Busch Organics are one of our suppliers of Certified Organic produce. They are located on the Mitchell River Flats in Hillside, Victoria.
Are you from a farming background?
Yes, I was always helping out on the family farm during school holidays feeding cattle and driving tractors when shifting irrigation. I became officially employed in 2009 when I took over marketing and sales.
What brought you into farming?
I had always been interested in the farm and the opportunity to join coincided with leaving my previous job. The appeal of working within our family business was the main attraction with a passion for producing chemical free food to follow.
What would you say have been the biggest changes you’ve implemented on your own farm since you’ve been farming there? Do they correspond with what you think the biggest changes have been in the industry during that time?
The biggest change was gaining organic certification in the year 2000. My grandfather had always been a lover of the soil and I believe now more than ever the industry as a whole is putting greater importance on soil health. Second to that it would be implementing specialised equipment to reduce labour costs. Lastly, cold storage capacity to enable production twelve months of the year.
Has it been viewed as more of a business for you, a lifestyle choice or a combination of both?
Working with family lends itself to combining business with lifestyle. With that comes a shared responsibility to create a productive team environment where one person isn’t overloaded with tasks.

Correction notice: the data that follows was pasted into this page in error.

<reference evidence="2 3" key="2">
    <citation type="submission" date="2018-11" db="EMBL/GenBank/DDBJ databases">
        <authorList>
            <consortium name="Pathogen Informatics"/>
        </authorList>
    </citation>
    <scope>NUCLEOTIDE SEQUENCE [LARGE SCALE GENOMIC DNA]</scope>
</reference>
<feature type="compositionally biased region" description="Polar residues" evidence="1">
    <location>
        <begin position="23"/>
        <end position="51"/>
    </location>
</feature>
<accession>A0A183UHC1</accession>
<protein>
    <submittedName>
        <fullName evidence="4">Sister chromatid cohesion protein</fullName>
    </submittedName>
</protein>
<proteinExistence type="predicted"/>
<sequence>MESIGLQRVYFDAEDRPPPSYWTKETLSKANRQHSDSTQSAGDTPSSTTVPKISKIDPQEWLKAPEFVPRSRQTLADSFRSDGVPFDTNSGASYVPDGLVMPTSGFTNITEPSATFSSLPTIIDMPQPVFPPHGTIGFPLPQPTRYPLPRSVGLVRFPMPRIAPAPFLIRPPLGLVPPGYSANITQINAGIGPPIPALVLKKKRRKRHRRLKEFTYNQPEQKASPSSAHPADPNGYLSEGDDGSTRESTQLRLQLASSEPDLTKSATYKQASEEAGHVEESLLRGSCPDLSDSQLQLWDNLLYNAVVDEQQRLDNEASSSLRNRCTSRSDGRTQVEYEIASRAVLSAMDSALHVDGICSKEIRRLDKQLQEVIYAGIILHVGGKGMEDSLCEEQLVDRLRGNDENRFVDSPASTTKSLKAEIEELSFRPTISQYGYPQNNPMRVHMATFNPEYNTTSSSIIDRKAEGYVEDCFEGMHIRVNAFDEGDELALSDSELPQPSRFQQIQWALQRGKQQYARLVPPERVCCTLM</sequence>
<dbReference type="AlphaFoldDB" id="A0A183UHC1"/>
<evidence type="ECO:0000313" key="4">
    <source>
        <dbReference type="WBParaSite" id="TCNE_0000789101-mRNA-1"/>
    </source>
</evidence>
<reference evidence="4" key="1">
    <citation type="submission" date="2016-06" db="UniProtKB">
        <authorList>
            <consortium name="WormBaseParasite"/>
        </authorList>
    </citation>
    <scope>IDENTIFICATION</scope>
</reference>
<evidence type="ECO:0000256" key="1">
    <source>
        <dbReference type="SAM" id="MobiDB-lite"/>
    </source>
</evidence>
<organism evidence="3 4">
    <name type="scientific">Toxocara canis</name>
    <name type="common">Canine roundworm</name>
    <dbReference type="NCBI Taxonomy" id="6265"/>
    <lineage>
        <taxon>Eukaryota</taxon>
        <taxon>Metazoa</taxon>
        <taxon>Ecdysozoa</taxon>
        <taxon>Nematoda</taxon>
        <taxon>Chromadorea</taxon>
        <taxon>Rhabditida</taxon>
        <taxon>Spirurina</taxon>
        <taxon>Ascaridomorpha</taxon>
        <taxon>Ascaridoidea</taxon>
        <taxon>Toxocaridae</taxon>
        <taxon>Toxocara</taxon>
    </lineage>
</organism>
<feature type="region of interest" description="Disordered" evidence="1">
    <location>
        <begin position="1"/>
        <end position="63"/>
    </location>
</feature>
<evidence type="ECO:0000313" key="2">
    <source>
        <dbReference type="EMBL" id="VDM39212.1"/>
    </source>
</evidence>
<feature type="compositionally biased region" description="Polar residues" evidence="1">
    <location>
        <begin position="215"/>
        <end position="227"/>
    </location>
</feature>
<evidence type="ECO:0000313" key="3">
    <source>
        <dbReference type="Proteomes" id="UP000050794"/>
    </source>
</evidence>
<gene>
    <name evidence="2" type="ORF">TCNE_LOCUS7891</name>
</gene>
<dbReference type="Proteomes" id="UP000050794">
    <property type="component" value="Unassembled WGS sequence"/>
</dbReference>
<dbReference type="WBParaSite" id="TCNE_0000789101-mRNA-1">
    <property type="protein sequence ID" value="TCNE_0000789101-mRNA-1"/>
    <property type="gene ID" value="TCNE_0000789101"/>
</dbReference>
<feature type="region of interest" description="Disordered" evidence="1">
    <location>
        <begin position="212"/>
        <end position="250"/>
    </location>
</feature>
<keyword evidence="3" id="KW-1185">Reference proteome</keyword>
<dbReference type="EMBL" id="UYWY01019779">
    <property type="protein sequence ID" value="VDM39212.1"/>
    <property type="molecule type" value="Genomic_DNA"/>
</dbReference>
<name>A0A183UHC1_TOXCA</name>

As the divide between large and small farms has grown, how has your operation adjusted?
Here at Busch Organics we have slowly increased our certified land holding to keep up with the demands of a growing market, as well as searching for gains in efficiency to keep cost of production down.
How do you see your role in the community?
We have a responsibility as an employer to provide a safe place to work, which begins with machinery and extends to the types of inputs we use to grow vegetables.
What crops do you grow and do you choose them based on profitability?
We grow broccoli, beetroot, beans and parsnip. These lines suit our growing region. Every crop has a role to play in overall profitability and providing cash flow for twelve months of the year.
How do you deal with weeds and with insect pests?
We use flame weeding, mechanical weeding and hand weeding to control unwanted species of weeds in the field. There are a range of approved biological products to assist in suppressing insects, which are rotated between to minimise resistance to any particular control.
Have you taken any steps to make your farm even more environmentally friendly?
We have areas of our properties set aside for biodiversity made up of creeks and river frontage which are full of fish and wildlife.
How do you feel about the local / organic food movement?
The organic food movement is creating the demand for every business in the organic supply chain, from seed to plate, so I see it critically important to nurture it and promote it as a way of life to ensure demand increases annually.
What advice could you give to any young greenhorns interested in getting into farming?
Don’t be afraid to get your hands dirty, show enthusiasm and a willingness to listen and perform duties as instructed. Opportunities are given to capable young people given the difficulty agriculture has in attracting and retaining them. Entry through a traineeship is a fantastic way to gain exposure to the diverse roles agriculture offers and can be a vehicle to move higher in an organisation.
Thank you for your time Kane,
The team at Absolute Organic.